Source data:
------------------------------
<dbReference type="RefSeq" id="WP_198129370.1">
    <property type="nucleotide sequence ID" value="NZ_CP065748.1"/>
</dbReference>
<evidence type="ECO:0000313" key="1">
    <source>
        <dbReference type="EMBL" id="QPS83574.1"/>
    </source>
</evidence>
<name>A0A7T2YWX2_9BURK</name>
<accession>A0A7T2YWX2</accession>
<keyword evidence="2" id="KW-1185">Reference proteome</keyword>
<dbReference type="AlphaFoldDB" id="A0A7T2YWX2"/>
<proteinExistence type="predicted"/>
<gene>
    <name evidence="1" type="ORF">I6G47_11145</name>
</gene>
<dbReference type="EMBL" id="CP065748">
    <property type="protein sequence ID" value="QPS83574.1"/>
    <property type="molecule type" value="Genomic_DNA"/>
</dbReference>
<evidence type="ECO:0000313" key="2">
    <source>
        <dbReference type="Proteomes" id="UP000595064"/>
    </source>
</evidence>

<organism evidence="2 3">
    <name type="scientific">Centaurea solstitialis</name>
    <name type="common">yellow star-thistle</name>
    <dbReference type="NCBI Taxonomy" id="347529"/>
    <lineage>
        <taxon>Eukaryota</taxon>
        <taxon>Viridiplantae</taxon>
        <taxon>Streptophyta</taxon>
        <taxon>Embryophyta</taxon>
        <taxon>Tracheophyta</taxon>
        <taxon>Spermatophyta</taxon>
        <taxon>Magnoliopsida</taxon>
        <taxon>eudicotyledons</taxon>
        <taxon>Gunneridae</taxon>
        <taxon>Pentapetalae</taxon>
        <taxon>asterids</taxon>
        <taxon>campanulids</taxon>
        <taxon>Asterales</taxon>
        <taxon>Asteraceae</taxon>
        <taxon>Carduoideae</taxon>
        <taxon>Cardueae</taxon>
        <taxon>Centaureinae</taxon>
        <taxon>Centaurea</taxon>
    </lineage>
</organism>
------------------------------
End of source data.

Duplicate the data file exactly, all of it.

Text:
<dbReference type="RefSeq" id="WP_198129370.1">
    <property type="nucleotide sequence ID" value="NZ_CP065748.1"/>
</dbReference>
<evidence type="ECO:0000313" key="1">
    <source>
        <dbReference type="EMBL" id="QPS83574.1"/>
    </source>
</evidence>
<name>A0A7T2YWX2_9BURK</name>
<accession>A0A7T2YWX2</accession>
<keyword evidence="2" id="KW-1185">Reference proteome</keyword>
<dbReference type="AlphaFoldDB" id="A0A7T2YWX2"/>
<proteinExistence type="predicted"/>
<gene>
    <name evidence="1" type="ORF">I6G47_11145</name>
</gene>
<dbReference type="EMBL" id="CP065748">
    <property type="protein sequence ID" value="QPS83574.1"/>
    <property type="molecule type" value="Genomic_DNA"/>
</dbReference>
<evidence type="ECO:0000313" key="2">
    <source>
        <dbReference type="Proteomes" id="UP000595064"/>
    </source>
</evidence>

<organism evidence="2 3">
    <name type="scientific">Centaurea solstitialis</name>
    <name type="common">yellow star-thistle</name>
    <dbReference type="NCBI Taxonomy" id="347529"/>
    <lineage>
        <taxon>Eukaryota</taxon>
        <taxon>Viridiplantae</taxon>
        <taxon>Streptophyta</taxon>
        <taxon>Embryophyta</taxon>
        <taxon>Tracheophyta</taxon>
        <taxon>Spermatophyta</taxon>
        <taxon>Magnoliopsida</taxon>
        <taxon>eudicotyledons</taxon>
        <taxon>Gunneridae</taxon>
        <taxon>Pentapetalae</taxon>
        <taxon>asterids</taxon>
        <taxon>campanulids</taxon>
        <taxon>Asterales</taxon>
        <taxon>Asteraceae</taxon>
        <taxon>Carduoideae</taxon>
        <taxon>Cardueae</taxon>
        <taxon>Centaureinae</taxon>
        <taxon>Centaurea</taxon>
    </lineage>
</organism>